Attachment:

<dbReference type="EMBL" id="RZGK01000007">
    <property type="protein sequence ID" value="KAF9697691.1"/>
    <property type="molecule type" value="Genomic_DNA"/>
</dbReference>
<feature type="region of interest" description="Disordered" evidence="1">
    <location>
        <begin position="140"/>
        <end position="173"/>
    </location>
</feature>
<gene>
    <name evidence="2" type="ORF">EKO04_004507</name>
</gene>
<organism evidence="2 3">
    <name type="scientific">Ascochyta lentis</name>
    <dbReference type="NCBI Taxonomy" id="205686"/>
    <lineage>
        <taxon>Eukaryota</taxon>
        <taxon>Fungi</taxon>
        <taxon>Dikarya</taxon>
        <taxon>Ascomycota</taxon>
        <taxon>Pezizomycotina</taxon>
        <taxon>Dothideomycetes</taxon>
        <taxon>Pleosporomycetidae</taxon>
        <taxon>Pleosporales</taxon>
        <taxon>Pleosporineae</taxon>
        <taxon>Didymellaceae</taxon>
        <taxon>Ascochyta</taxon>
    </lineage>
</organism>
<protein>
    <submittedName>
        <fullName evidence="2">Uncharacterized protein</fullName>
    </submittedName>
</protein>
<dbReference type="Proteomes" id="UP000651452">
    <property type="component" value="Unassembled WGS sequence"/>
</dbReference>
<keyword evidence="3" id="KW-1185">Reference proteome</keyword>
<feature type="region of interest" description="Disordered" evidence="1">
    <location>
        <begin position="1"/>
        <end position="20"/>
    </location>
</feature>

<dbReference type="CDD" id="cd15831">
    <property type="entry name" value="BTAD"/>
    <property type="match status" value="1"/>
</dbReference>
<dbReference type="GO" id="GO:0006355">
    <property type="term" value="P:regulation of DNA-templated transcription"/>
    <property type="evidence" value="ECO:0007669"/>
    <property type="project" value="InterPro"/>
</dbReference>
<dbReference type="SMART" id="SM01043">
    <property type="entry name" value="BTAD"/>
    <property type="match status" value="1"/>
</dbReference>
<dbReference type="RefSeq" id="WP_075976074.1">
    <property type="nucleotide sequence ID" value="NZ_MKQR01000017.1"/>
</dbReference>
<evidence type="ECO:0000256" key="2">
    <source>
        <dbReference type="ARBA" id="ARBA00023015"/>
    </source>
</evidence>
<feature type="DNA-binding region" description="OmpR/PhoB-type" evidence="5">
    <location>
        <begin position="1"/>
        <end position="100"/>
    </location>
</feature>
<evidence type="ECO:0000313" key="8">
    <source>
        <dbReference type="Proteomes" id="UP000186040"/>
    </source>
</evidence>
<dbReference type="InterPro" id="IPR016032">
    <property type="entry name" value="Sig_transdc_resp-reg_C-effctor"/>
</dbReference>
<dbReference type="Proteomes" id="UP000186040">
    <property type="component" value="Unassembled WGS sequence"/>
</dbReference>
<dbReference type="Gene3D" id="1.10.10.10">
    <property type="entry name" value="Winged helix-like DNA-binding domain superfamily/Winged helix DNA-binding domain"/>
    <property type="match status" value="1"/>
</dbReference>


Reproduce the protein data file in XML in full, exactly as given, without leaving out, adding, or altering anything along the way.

<dbReference type="EMBL" id="RZGK01000007">
    <property type="protein sequence ID" value="KAF9697691.1"/>
    <property type="molecule type" value="Genomic_DNA"/>
</dbReference>
<feature type="region of interest" description="Disordered" evidence="1">
    <location>
        <begin position="140"/>
        <end position="173"/>
    </location>
</feature>
<gene>
    <name evidence="2" type="ORF">EKO04_004507</name>
</gene>
<organism evidence="2 3">
    <name type="scientific">Ascochyta lentis</name>
    <dbReference type="NCBI Taxonomy" id="205686"/>
    <lineage>
        <taxon>Eukaryota</taxon>
        <taxon>Fungi</taxon>
        <taxon>Dikarya</taxon>
        <taxon>Ascomycota</taxon>
        <taxon>Pezizomycotina</taxon>
        <taxon>Dothideomycetes</taxon>
        <taxon>Pleosporomycetidae</taxon>
        <taxon>Pleosporales</taxon>
        <taxon>Pleosporineae</taxon>
        <taxon>Didymellaceae</taxon>
        <taxon>Ascochyta</taxon>
    </lineage>
</organism>
<protein>
    <submittedName>
        <fullName evidence="2">Uncharacterized protein</fullName>
    </submittedName>
</protein>
<dbReference type="Proteomes" id="UP000651452">
    <property type="component" value="Unassembled WGS sequence"/>
</dbReference>
<keyword evidence="3" id="KW-1185">Reference proteome</keyword>
<feature type="region of interest" description="Disordered" evidence="1">
    <location>
        <begin position="1"/>
        <end position="20"/>
    </location>
</feature>

<dbReference type="CDD" id="cd15831">
    <property type="entry name" value="BTAD"/>
    <property type="match status" value="1"/>
</dbReference>
<dbReference type="GO" id="GO:0006355">
    <property type="term" value="P:regulation of DNA-templated transcription"/>
    <property type="evidence" value="ECO:0007669"/>
    <property type="project" value="InterPro"/>
</dbReference>
<dbReference type="SMART" id="SM01043">
    <property type="entry name" value="BTAD"/>
    <property type="match status" value="1"/>
</dbReference>
<dbReference type="RefSeq" id="WP_075976074.1">
    <property type="nucleotide sequence ID" value="NZ_MKQR01000017.1"/>
</dbReference>
<evidence type="ECO:0000256" key="2">
    <source>
        <dbReference type="ARBA" id="ARBA00023015"/>
    </source>
</evidence>
<feature type="DNA-binding region" description="OmpR/PhoB-type" evidence="5">
    <location>
        <begin position="1"/>
        <end position="100"/>
    </location>
</feature>
<evidence type="ECO:0000313" key="8">
    <source>
        <dbReference type="Proteomes" id="UP000186040"/>
    </source>
</evidence>
<dbReference type="InterPro" id="IPR016032">
    <property type="entry name" value="Sig_transdc_resp-reg_C-effctor"/>
</dbReference>
<dbReference type="Proteomes" id="UP000186040">
    <property type="component" value="Unassembled WGS sequence"/>
</dbReference>
<dbReference type="Gene3D" id="1.10.10.10">
    <property type="entry name" value="Winged helix-like DNA-binding domain superfamily/Winged helix DNA-binding domain"/>
    <property type="match status" value="1"/>
</dbReference>